- The above is true even for the internal panic about running out of stack space! There are a few ways to generate normal script errors by running out of stack, but if you encounter a panic based on running out of stack, this is a bug.
- If you load the "debug" library (which requires typing "unsafe"), every safety / panic / abort guarantee goes out the window. The debug library can be used to do extremely scary things. If you use the debug library and encounter a bug, it may still very well be a bug, but try to find a reproduction that does not involve the debug library first.
- When the internal version of Lua is built using the
cfg!(debug_assertions)is true, Lua is built with the
LUA_USE_APICHECKdefine set. Any abort caused by this internal Lua API checking is absolutely a bug, particularly because without
LUA_USE_APICHECKit would generally cause UB.
- Lua C API errors are handled by lonjmp. ALL instances where the Lua C API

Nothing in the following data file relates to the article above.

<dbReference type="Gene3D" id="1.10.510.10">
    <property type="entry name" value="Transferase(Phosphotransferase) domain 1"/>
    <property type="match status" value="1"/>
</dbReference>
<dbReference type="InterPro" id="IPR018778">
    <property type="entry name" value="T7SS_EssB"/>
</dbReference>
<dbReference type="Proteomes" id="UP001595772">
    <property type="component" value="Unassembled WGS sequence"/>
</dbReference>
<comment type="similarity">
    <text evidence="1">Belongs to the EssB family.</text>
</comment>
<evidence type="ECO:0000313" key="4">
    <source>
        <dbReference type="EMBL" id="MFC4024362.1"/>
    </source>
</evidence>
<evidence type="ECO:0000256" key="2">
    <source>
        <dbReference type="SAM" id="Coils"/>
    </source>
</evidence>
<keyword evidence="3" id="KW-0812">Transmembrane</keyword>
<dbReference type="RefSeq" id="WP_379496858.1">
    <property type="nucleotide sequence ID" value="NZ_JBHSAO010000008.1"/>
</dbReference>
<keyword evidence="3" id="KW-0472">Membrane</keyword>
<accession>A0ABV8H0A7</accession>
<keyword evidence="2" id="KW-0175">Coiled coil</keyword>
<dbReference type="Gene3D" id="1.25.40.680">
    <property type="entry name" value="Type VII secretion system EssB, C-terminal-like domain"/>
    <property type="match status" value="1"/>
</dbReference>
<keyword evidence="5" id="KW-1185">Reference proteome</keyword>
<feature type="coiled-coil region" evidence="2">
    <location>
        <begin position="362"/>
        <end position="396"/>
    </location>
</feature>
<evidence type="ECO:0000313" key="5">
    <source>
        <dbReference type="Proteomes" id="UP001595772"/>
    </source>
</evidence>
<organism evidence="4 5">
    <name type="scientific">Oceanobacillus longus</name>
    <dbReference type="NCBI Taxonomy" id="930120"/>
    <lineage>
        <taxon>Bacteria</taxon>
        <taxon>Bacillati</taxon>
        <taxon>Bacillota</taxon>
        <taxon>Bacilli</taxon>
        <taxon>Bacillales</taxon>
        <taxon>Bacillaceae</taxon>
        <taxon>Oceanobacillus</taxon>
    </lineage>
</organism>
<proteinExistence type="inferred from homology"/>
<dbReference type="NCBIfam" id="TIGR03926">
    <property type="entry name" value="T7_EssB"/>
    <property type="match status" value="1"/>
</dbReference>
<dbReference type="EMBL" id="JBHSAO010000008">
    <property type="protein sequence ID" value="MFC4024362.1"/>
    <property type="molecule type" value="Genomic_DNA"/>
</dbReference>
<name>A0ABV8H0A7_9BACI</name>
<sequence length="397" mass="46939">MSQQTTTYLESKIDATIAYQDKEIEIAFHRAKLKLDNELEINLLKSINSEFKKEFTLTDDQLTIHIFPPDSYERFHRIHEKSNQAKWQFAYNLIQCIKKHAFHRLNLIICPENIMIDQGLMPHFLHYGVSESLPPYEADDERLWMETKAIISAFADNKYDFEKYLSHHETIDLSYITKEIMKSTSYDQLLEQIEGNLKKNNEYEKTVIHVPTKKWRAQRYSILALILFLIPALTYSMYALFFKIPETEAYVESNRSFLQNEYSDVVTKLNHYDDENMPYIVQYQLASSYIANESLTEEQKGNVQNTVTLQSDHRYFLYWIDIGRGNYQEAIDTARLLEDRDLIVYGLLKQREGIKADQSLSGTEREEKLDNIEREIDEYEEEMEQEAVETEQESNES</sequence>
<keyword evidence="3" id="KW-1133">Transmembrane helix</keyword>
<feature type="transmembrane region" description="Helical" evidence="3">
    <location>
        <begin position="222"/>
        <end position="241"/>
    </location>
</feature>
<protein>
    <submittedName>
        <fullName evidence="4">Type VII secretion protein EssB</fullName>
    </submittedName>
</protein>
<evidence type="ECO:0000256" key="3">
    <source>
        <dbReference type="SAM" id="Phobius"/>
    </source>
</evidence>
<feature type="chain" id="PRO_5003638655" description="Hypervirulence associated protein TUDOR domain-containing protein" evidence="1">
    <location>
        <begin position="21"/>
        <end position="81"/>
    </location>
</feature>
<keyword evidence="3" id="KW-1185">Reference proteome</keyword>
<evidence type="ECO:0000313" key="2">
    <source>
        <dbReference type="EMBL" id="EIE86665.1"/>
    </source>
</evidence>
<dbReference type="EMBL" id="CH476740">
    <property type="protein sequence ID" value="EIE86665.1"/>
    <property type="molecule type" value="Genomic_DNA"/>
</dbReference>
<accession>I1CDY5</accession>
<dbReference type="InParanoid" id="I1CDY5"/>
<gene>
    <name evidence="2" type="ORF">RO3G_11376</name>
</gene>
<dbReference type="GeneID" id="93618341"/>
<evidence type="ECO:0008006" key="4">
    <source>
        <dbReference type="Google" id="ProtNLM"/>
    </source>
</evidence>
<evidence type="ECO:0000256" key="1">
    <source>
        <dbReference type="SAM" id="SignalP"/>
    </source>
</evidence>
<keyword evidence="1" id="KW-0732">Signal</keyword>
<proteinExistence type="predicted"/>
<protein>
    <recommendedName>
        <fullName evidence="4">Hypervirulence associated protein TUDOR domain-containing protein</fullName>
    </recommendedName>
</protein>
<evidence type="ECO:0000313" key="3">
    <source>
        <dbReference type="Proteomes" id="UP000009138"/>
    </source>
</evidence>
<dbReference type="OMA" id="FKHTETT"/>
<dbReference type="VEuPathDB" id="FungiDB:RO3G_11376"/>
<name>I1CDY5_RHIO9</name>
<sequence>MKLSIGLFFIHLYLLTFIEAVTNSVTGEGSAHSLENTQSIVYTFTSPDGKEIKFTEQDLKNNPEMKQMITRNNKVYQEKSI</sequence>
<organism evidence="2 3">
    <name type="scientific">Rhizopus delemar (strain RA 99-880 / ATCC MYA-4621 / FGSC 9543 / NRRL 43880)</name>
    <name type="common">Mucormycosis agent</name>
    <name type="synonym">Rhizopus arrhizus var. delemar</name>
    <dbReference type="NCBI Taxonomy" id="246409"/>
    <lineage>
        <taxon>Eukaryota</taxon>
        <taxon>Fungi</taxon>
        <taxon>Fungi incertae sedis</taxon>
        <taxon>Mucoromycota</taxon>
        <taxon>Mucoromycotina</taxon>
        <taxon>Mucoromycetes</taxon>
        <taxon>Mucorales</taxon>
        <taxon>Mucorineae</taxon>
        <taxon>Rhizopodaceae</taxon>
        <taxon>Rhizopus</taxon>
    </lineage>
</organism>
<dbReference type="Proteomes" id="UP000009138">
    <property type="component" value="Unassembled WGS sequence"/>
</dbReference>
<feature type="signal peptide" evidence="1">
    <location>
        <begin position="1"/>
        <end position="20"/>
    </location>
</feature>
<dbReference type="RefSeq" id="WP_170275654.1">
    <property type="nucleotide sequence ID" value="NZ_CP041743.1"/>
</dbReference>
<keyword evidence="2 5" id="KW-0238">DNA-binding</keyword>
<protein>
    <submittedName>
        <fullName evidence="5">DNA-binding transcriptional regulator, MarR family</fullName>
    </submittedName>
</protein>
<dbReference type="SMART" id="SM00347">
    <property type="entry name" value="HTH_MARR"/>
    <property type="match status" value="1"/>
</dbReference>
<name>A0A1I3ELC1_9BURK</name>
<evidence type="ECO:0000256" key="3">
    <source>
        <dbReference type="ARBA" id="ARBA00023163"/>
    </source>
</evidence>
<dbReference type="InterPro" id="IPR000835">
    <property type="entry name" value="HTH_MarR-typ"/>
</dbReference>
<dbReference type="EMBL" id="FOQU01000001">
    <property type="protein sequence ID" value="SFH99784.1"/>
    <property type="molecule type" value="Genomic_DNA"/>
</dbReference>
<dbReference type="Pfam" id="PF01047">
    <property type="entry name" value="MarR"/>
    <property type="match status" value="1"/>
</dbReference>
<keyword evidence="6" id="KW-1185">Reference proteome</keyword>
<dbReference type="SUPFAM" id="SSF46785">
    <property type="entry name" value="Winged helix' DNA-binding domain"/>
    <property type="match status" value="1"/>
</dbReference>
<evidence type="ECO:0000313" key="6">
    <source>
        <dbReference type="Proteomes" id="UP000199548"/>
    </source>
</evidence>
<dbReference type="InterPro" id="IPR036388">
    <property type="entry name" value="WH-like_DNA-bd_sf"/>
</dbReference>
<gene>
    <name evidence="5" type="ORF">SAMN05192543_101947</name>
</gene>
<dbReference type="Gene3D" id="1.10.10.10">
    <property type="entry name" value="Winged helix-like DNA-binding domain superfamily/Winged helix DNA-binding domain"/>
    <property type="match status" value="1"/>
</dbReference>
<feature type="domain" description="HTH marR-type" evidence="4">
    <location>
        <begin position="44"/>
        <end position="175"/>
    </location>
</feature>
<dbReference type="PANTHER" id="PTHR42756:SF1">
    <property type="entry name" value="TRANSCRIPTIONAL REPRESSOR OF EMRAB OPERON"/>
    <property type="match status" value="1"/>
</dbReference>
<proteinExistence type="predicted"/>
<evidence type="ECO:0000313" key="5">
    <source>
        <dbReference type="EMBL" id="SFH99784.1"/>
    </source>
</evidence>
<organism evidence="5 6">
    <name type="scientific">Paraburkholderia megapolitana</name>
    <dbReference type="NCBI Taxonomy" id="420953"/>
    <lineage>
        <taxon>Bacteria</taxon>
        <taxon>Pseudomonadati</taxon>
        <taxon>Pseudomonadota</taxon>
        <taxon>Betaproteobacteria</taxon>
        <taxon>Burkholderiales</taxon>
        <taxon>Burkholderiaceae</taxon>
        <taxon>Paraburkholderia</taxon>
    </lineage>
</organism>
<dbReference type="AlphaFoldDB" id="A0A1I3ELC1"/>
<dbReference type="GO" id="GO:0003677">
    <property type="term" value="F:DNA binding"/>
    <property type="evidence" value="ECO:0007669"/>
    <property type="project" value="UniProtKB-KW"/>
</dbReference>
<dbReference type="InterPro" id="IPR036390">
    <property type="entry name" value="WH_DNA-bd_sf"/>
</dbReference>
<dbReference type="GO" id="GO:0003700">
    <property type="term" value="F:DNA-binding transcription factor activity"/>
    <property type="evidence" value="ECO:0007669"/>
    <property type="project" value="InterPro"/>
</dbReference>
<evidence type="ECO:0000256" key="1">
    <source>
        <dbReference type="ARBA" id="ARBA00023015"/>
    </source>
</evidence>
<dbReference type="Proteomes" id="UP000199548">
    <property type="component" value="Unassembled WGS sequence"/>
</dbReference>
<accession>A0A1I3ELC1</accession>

would longjmp should be protected from Rust, except in internal callbacks
where this is intentional. If you detect that
rluais triggering a longjmp over your Rust stack frames, this is a bug!
- If you can somehow handle a panic in a Rust callback from Lua, this is a bug.
- If you detect that, after catching a panic, a
Luaor handle method is triggering other bugs or there is a Lua stack space leak, this is a bug.
rluainstances are supposed to remain fully usable in the face of user triggered panics. This guarantee does NOT extend to panics marked with "rlua internal error" simply because that is already indicative of a separate bug.